#35 fabri00

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Posted 12 June 2017 - 04:52

This was in any Italian school till about 1970:

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#36 PaulS

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Posted 12 June 2017 - 08:18

big apologies for the misspelling of Historismus - seems I can't now even copy correctly :(          My reference source was Valerio Terraroli's book 'Skira Dictionary of Modern Decorative Arts 1851 - 1942'  ..........    quite why the end date of 1942 I'm not sure, although just possible this may coincide with Italy's entry into the European conflict, but don't hold me to that please.

My copy is an English language translation from the original Italian - and there is some loss of smoothness of meaning - but nonetheless a good book which as you'd expect does devote a lot of space to those main movements - nouveau and deco - and their variations depending on which nationality. 

I suppose when a nation has been ravaged, pillaged, overrun, subdued - by Romans, Vikings, Saxons, French etc., we're bound to end up a bit confused as to who we are, and which words we should use  -  but a lot of snobbery there too  ..........   it's seen as very fashionable to use foreign words - shows breeding don't ya know. :D

 

Anyway, excessive digression - so back please to ink wells.


Edited by PaulS, 12 June 2017 - 08:20.


#37 Bo Bo Olson

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Posted 12 June 2017 - 09:58

We in English have no false pride, like the French when it comes to stealing a good word. Berserker and to run amuck...both are sword welding feel no pain crazy men....one bigger than the other; with other small differences.

The French are still fighting Hamburger.

 

It don't matter where the words come from, only that they have been used. German too has to have some Latin words.

German Latin, is closer to the original (or was) than Italian which is corrupted by Italian.

 

Historismus....as long as we are close enough for Government work ...it's ok. Tommy Jefferson could spell ....with 'Alternative Spellings'.....near as good as I can. :) Thank god for spell check.

 

Webster had fixed at least the spelling in the English language, but no one who could afford to by his first dictionary, wanted a better English.

10% irregularities is the mark of a cobbled together language................Some Abbot that could read (back when Celt/Romans who had spoken and written Latin were extinct in England)  in about the 5th century was alone responsible for  the spelling Island, when everyone around him, and everyone since have always said Iland. No one says iSland.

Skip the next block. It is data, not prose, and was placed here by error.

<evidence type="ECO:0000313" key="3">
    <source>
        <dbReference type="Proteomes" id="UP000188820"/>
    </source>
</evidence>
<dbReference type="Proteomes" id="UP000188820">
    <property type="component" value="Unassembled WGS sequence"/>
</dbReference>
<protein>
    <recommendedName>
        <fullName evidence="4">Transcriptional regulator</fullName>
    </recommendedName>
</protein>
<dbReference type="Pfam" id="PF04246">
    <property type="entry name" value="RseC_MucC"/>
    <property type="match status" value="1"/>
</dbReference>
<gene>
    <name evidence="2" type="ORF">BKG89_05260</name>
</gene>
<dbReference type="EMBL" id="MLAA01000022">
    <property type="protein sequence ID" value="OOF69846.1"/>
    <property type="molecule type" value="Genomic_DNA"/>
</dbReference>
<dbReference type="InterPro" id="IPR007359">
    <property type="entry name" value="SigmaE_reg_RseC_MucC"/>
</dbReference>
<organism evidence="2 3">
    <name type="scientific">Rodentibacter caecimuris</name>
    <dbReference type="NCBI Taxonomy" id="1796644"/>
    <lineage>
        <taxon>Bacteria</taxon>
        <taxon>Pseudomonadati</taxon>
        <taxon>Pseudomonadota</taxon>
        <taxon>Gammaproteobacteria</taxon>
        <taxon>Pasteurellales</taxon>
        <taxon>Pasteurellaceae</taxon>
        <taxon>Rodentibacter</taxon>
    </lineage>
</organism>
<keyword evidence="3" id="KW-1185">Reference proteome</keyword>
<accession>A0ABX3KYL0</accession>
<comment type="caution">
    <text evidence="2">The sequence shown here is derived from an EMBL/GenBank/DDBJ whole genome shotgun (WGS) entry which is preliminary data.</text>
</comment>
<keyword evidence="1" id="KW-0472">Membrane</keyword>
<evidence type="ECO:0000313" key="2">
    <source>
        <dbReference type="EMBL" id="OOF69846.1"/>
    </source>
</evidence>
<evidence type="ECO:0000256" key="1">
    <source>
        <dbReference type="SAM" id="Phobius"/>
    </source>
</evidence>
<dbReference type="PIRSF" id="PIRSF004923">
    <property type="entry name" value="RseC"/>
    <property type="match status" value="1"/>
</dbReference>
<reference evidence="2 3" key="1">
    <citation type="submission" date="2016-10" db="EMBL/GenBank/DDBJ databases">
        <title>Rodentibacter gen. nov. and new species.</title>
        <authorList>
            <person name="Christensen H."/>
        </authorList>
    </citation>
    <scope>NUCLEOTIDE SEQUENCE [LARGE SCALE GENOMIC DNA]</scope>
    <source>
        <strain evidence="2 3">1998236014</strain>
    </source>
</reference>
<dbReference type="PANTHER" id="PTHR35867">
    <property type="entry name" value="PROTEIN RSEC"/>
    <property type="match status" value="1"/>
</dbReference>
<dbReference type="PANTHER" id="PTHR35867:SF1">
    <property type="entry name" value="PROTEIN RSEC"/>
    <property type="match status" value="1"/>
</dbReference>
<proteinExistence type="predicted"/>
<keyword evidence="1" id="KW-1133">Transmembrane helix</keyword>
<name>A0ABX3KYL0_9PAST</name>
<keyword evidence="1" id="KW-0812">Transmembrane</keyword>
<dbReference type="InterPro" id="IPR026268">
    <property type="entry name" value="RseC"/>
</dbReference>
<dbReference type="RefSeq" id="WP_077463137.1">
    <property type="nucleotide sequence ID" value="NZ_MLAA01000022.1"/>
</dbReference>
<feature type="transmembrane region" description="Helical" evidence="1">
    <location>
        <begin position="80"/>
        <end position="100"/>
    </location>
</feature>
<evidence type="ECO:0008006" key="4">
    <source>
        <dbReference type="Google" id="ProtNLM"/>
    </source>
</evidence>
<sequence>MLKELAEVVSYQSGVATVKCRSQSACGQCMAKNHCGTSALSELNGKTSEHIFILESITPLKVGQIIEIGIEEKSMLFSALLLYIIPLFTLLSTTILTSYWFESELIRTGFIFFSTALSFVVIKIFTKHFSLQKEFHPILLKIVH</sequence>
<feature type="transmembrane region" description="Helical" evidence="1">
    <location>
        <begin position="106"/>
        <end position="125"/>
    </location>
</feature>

As soon as the second word in English falls the listener has an idea where it is going, so can gather breath to say no.

In German one is never sure until the last word falls, so one never has time to take a breath to say no......the reasons the Germans are the best order takers in the world.......my own thought on that, in I find German a clunky language. It takes a Wolfgang von Goethe to make German a smooth language.

PS...I like Robert Frost for English Poetry......IMO some of his, is the best by far. Tripping from the tongue like a babbling brook, smooth as the sometimes ten years he worked on some of his better poems. 

Art is something I can not do.........splotches on canvas or cubist I can. Poetry which has form or it is not poetry, is the hardest of work.......free verse is something I or anyone can do, if one wants to waste time on it. How many free verse 'poetry' is remembered and quoted, like a Frost or Tennyson poem?

When Rap started, I was happy, the next Shakespeare or great poetry was just around the corner. I was wrong. I got to stop making a habit of that. 

Jethro Tull does some nice poetry. The singing is a tad different but are slightly different mediums.


German vintage '50-70 semi-flex stubs and those in oblique give the real thing in On Demand line variation. Modern Oblique is a waste of money for a shadow of line variation. Being too lazy to Hunt for affordable vintage oblique pens, lets you 'hunt' for line variation instead of having it.

www.nibs.com/blog/nibster-writes/nibs-germany & https://www.peter-bo...cts/nib-systems,

 

The cheapest lessons are from those who learned expensive lessons. Ignorance is best for learning expensive lessons.

 

 

 


#38 sidthecat

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Posted 12 June 2017 - 21:28

Somebody wished to see my froggie inkwell - here we go:

fpn_1497247335__img_1825.jpg



#39 Barkingpig

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Posted 12 June 2017 - 21:51

LOVE, LOVE, LOVE,

 

that Froggy inkwell!  It is wonderful & the eyes MAKE it, a VERY wise froggy. I have a lion or tiger head, that is hinged so that it can be lifted to expose the inkwell inside; the teeth in the opened mouth allow a pen to rest between.  I have seen a lot of interesting animalistic inkwells, but none as cool as your Froggy.  Thank you for sharing.



#40 PaulS

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Posted 12 June 2017 - 22:09

well, I think that's a slight to all the wonderful toads in the world :D             but seriously I agree - great piece of kit.